The Malibu Blues— Dispelling the Beach Boy's Myths

So I go to Pepperdine for the Christian scholars conference and I run into this other alumnus from my period at Carolina—- Francis Collins.  I’m sure you’ve heard of him.  Turns out he became a Christian while he was there, and in fact so did I.  So picture us singing the UNC fight song at the science and faith conference.   Anyway,  he presented an awesome powerpoint lecture on genetic research and its ability to help us cure diseases, and he also talked about creation and evolution in a helpful and non-confrontational way.  I was still left wondering why in the world the God who can raise Jesus from the dead in a nano-second would need or bother to set the clock to millions of years until the creation process worked itself up to homo sapiens.  It doesn’t really compute.

Whilst at Malibu I had various myths I had previously believed firmly refuted by the empirical evidence.  I am referring to myths about the Pacific Ocean.  It turns out Brian Wilson (no not the pitcher for the Giants) lied to me all those years ago about California beaches etc.

Myth Number One— the blue Pacific is more beautiful and more user friendly than the bonny Atlantic.   False.  Unless you are a surfer dude and just love giant crashing waves with lots of current, undertow and the like, it is not.  In fact the Pacific is a good 15-20 degrees cooler than the Atlantic.  There is no Gulf stream off the Pacific coast to keep it warm.  Unless you prefer Maine kind of cold to Myrtle Beach kind of warm when you go swimming you can forget the whole Pacific for normal  summer time swimming.

Myth Number Two— You can also forget the Pacific for body surfing, which I do every summer in N.C. or S.C. You will get yourself thrown straight to the bottom with those gigantic Pacific waves if you are not on a board.  Forget about it.  The Atlantic wins hands down.

Myth Number Three— the beaches themselves are better on the Pacific than the Atlantic.  Not the ones I have seen up and down the coast (I’ve been to various places in California from San Diego north, and places in Oregon, Washington and Vancouver as well).  In fact, at Malibu you have these rickety old houses right on the beach!  That is totally not allowed in North and South Carolina where there are no private beaches up and down the basic coastline.  It’s public property, shared by all.   Sand is sand anyway, and there are plenty of big broad soft sand beaches in the South Atlantic states.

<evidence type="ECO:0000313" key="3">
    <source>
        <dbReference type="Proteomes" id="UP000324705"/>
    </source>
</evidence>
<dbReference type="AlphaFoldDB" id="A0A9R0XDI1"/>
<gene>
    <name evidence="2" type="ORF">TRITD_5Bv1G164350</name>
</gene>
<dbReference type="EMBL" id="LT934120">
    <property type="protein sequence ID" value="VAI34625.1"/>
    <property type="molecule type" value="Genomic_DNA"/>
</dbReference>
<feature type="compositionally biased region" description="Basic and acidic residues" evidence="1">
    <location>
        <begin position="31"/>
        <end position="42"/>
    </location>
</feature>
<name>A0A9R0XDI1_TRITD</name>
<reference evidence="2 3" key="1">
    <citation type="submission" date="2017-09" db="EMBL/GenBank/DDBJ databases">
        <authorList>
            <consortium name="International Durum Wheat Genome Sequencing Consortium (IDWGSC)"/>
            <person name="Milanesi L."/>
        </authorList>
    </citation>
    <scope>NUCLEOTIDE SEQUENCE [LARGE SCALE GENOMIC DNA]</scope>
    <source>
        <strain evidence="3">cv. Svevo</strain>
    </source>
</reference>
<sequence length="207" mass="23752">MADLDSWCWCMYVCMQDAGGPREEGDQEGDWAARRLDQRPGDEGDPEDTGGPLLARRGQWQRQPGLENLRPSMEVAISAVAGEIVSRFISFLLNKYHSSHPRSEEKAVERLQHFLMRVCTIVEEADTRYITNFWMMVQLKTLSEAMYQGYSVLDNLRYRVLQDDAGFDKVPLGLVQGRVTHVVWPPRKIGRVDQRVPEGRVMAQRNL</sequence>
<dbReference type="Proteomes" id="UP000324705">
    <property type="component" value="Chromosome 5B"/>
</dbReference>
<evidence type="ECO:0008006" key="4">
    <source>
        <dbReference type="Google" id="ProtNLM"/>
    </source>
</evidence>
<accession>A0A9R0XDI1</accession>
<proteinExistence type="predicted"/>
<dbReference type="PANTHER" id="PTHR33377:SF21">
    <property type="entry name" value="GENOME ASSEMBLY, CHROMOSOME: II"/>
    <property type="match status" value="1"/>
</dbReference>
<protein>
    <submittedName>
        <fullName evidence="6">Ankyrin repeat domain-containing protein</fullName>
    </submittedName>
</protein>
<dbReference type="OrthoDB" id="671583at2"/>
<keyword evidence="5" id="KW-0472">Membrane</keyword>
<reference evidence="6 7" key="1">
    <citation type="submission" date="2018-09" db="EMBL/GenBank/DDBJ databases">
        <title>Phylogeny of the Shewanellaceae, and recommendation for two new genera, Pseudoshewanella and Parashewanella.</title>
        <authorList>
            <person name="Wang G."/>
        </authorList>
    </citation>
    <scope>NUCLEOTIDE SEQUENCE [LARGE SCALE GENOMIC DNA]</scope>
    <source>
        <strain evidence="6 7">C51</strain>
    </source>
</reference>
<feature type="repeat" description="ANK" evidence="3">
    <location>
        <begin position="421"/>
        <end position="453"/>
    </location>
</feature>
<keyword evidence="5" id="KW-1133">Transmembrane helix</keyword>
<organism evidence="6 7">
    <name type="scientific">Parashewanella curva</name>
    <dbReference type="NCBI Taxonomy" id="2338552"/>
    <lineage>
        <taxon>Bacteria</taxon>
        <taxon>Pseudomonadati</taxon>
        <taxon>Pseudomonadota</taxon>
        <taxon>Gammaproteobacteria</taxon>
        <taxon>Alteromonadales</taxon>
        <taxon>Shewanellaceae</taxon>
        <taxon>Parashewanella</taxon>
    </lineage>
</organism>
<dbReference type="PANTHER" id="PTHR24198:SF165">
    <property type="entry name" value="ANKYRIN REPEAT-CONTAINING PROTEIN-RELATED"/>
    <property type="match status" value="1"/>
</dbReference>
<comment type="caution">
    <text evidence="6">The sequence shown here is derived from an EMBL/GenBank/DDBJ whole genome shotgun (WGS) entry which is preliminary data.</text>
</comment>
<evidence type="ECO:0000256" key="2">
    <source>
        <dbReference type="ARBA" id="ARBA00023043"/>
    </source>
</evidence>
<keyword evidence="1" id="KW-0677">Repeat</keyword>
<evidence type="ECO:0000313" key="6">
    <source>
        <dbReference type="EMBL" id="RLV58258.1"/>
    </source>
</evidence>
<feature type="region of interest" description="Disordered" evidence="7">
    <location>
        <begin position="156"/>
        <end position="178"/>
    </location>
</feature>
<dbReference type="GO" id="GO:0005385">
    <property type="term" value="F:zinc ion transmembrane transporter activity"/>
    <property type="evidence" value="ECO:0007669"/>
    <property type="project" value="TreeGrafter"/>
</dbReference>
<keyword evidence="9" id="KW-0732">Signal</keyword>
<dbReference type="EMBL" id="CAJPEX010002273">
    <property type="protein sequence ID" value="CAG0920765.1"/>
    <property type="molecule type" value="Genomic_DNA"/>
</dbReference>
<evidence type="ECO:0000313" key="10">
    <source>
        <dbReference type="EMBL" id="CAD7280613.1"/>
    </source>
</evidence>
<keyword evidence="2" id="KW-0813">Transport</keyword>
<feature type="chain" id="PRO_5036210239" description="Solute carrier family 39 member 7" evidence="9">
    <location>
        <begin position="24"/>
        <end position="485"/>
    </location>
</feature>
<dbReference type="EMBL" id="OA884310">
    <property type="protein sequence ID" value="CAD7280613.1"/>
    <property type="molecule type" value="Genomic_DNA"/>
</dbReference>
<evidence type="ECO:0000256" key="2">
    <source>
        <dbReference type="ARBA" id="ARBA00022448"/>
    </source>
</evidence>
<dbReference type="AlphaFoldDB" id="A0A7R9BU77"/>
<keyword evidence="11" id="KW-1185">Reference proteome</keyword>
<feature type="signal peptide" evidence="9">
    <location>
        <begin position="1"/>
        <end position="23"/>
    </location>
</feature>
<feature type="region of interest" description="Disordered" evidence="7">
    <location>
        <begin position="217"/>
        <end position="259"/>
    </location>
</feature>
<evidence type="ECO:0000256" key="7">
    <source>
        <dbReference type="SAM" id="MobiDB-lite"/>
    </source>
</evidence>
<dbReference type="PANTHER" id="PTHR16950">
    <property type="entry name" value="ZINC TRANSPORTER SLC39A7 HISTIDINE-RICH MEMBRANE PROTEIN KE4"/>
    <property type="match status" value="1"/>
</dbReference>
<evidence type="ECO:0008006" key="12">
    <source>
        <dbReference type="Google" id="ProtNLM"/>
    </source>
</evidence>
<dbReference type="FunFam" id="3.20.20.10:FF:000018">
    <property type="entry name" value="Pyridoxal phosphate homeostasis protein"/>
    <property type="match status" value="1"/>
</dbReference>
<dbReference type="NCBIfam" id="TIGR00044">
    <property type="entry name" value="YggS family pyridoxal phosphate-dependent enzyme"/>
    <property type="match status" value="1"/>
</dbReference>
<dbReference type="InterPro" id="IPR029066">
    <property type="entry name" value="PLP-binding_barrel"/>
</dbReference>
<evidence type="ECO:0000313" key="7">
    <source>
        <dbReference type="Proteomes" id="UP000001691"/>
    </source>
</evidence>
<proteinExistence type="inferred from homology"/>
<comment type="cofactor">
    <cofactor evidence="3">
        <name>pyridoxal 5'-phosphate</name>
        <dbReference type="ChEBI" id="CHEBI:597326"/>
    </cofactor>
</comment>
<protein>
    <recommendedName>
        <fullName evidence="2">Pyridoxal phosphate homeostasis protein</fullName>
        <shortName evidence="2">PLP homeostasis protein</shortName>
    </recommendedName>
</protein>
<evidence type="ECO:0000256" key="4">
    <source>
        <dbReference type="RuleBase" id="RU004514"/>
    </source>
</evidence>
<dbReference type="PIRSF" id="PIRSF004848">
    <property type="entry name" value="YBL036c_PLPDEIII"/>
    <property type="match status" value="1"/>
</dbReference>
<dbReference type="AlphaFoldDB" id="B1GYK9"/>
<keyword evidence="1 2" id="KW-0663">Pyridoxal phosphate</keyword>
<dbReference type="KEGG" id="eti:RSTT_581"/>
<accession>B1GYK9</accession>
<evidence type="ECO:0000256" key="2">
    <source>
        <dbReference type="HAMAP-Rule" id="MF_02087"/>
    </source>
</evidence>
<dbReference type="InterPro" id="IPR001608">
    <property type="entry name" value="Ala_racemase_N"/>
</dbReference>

Myth Number Four— There are more beautiful women on California beaches.  This one will be debated, but in terms of population density there are far more human beings living east of the Miss. who go to south Atlantic beaches than persons who go to Pacific beaches.  Sorry Beach Boys,  you can sing all you want about California girls, but you needed to come check out the Carolina girls before rendering a verdict.

Myth Number Five— The seafood is better from the Pacific than the Atlantic.  There is good seafood everywhere, but if you want things like flounder or large bay scallops, or swordfish, the Atlantic has an edge.  Not to mention that it is way less expensive to buy seafood on the east coast, and way less expensive to rent a place at the beach on the east coast, than on the Pacific.

Myth Number Six— the weather is better on the California coast.  Not if your vacation is in May, June, or July.  You have what they call the June gloom in Malibu and the general region. This amounts to clouds and mist and even fog from the marine layer in the morning, though by the afternoon you get some blue sky finally.  You also get more heat intensity from the sun, so you need total sunblock there.  Tanning is no longer much of an option in California if you want to actually avoid skin cancer.  And since the water is 60F and the wind picks up, even in the afternoon its chilly at the beach in Malibu.

Myth Number Seven– the beaches are readily accessible in California.  Let’s ignore the private west coast beach places for a moment where you can’t go, and talk about general accessibility.  Guess what, there are not many hotels visitors can stay in real close to the beach in and around Malibu.  I looked.  And this is one of the beaches of choice in north L.A.  You need a car to get there. I had to walk three miles each way just to get access to a public piece of beach strand.  There were all these millionaire mansions eating up the prime coastline and blocking all access to the beach itself.  I walked past Cher’s zillion  dollar umpteen acre shack in the process.   I ended up after all that walking carrying a beach chair feeling like a Norse god— Thor, very Thor.   Give me Wrightsville Beach or Cherry Grove Beach any day, any time for any purpose but surfing!

Having said all that, here are a few pictures of a pretty decent beach at Malibu with some industrial strength sea gulls, big ole waves, and some tasty clam strips at the clam shack.

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